Kodály Symposium about the exchange of ideas

By Ryan Stelter, Camrose Canadian

Music educators from the all over the world will be coming to Camrose next week for the Kodály Symposium. 


The 23rd annual Kodály Symposium is coming to the University of Alberta-Augustana campus from Aug. 8-13. This is the third time the symposium will be held in Canada, and it is usually held in larger cities.  

“In this location it’s kind of like a retreat, people come here for the purpose of the conference,” said Kodály organization committee chairperson Ardelle Ries. “It’s also beautiful, we’ve got great weather, and [Camrose] really had the right components to make it happen.” 

There will be a couple musical performances throughout the week available to the public. On Aug. 9, at the Jeanne and Peter Lougheed Centre, Dene singer Leela Gilday will be performing at 8 p.m. On Aug. 10, the Borealis String Quartet from Vancouver will also play at the Lougheed at 8 p.m. The theme for this year’s Kodály Symposium is “singing the circle” and on Aug. 12 both delegates and members of the community will be able to sing at 8 p.m. at the Lougheed.  

The symposium will also consist of workshops, research presentations and delegates’ own singing activities and music making activities.  

Ries, an associate professor of music at Augustana says this symposium is just like any other conference that brings people together across the same field.  

“People are going to have the chance to exchange ideas, network, and really think about the future of music education in the 21st century,” she said. “It’s to find the best approaches to enrich and improve music education.” 

The symposium is named after Zoltán Kodály (1882-1967) a Hungarian composer who came up with the Kodály Method. The Kodály Method is a different approach to music education, something Ries has dedicated her life to promoting. 

“This particular approach to music education is based on singing, when you learn how to read music in this approach you learn through singing rather than sitting at a piano or your violin,” she said.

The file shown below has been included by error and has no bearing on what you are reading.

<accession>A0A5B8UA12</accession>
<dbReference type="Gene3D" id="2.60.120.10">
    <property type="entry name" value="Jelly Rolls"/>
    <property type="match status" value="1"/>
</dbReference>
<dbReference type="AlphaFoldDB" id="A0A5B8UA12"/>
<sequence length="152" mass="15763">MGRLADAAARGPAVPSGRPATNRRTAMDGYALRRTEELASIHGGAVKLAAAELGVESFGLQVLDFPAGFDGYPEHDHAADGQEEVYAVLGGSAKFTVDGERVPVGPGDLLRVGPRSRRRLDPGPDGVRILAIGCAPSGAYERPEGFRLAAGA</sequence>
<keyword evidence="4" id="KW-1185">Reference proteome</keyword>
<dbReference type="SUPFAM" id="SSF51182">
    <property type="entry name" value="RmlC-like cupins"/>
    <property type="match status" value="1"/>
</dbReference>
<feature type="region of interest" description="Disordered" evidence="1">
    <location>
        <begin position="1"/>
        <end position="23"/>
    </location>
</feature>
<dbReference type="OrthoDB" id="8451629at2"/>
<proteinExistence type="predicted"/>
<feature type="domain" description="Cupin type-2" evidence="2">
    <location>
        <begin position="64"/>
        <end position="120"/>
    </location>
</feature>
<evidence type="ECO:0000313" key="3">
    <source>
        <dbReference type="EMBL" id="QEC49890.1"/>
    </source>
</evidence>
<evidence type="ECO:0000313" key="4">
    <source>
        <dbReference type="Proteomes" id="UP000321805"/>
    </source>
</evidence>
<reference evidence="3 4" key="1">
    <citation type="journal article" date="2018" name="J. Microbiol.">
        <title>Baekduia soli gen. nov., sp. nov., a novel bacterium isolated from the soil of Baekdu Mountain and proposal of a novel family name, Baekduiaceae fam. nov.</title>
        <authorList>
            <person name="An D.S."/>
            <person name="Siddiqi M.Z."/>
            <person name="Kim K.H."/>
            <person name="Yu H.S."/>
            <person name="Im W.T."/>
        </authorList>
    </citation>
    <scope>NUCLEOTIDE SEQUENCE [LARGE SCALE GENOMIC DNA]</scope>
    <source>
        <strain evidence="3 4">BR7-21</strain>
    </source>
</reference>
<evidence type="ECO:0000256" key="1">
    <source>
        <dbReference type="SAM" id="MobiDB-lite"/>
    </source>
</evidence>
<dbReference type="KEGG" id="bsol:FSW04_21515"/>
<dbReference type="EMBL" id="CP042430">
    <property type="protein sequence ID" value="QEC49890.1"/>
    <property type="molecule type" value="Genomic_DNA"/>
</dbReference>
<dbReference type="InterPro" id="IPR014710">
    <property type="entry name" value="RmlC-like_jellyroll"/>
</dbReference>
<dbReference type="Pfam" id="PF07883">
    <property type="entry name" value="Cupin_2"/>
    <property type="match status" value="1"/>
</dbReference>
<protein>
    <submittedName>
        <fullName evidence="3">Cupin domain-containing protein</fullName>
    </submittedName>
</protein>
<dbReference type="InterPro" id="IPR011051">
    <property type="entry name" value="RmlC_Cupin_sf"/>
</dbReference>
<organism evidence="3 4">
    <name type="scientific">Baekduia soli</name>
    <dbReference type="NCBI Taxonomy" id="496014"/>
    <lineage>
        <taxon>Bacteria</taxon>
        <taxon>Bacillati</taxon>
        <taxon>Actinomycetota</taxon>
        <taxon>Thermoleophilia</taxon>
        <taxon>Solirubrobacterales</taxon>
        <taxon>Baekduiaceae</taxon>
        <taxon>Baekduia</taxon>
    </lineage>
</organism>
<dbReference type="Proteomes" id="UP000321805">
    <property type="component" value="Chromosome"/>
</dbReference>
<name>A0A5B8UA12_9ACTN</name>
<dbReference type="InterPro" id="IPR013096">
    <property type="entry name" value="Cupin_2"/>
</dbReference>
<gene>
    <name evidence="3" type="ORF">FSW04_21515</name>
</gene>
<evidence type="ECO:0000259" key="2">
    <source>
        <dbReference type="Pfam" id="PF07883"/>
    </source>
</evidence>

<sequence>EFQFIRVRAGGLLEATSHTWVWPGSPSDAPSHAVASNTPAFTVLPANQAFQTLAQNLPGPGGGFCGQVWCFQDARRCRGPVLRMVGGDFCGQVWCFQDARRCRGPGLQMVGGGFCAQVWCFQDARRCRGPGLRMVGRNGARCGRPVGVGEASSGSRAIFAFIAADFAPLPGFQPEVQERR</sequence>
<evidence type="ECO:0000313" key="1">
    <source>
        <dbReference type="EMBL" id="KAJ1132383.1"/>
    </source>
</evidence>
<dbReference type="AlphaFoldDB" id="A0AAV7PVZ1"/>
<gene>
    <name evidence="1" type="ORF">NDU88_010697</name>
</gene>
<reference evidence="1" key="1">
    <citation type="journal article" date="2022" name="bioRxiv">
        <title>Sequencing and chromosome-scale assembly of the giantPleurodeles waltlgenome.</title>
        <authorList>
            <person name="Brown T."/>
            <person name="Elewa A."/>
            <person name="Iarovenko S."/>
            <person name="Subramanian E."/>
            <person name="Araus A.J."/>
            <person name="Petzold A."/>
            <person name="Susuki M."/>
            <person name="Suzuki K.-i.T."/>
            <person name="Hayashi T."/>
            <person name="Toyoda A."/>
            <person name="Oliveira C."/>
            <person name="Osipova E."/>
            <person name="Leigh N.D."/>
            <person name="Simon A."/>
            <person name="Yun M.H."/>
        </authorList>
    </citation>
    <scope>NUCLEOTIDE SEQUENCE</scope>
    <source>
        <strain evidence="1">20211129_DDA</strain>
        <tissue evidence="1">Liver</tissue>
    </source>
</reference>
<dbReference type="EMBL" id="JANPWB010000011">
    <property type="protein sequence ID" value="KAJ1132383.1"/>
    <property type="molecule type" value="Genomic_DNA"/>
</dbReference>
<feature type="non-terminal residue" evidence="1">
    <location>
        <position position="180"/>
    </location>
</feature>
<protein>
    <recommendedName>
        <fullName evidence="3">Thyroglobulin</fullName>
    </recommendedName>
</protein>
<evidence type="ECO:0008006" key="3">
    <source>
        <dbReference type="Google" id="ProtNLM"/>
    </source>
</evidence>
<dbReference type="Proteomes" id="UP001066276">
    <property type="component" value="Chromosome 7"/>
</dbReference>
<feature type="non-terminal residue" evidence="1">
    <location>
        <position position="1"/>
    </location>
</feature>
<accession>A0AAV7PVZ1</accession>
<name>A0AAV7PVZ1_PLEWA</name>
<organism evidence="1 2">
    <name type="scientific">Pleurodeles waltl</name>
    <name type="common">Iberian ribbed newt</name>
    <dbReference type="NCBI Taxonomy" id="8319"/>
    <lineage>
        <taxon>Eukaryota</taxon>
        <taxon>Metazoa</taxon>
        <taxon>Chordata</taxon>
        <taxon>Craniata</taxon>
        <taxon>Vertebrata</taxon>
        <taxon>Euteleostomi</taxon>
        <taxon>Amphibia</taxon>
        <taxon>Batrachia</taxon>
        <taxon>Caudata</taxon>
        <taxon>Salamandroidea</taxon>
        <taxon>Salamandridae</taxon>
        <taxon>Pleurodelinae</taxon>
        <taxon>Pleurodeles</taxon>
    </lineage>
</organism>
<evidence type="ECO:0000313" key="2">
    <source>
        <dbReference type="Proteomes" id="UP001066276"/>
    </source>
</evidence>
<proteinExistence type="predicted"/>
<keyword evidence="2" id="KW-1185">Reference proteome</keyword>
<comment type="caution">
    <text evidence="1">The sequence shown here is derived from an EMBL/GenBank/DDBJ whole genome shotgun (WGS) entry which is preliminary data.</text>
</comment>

“I’m a singer, singing is my life in lots of ways, I began singing when I was very young, made a career of it and teaching other people to sing. So this approach really spoke to me because of the emphasis on the singing voice.” 

Ries had to spend a few years in Hungary to learn this style of teaching, which she says has become the “mecca” of the Kodály Method. It was her diploma she earned in Hungary which created the connection to allow Camrose to host this symposium. 

Bringing the symposium to Camrose puts the Rose City among the ranks of world class cities such as Athens, London, and Melbourne.  

“It makes people aware of this gem that is Camrose, Alta.,” Ries said. “Over the last 25 years I’ve been involved with this kind of music education, so I’ve been involved internationally with these organizations that promote this approach. When it came time to decide where the symposium would be for 2017 I thought we got an amazing university campus here with Augustana. We’ve got an amazingly musical community.” 

The 2017 Kodály Symposium is being hosted in conjunction with the City of Camrose, the U of A, as well as the Kodály Society of Canada, the Alberta Kodály Association and the International Kodály Society. With the throngs of musical educators in Camrose, there will be some exploring done by the visitors.  

“Not only do we have 257 delegates and presenters coming here, but many of them will bring family members,” Ries said.  

“In terms of our businesses, there will be a lot of people visiting restaurants and going downtown and exploring. That will help from an economic benefit. Also from a musical benefit, it really will make everyone in Camrose really aware that we are a very musical community.”  

Delegates will also get the chance to see the Perseids meteor shower, which will be at its height on Aug. 12 and 13. There will be visits to Miquelon Lake Provincial Park and the Camrose biathlon course to view the meteor showers. 

For Ries, hosting the Kodály Symposium is exciting, calling it a family reunion.  

“It’s a dream come true, bringing these people from all over the world that will come here all together in one place to exchange their ideas,” she said. “It’ll be such an immense opportunity for networking and connection, but also opportunities to envision a really strong and bright future for music education.”  


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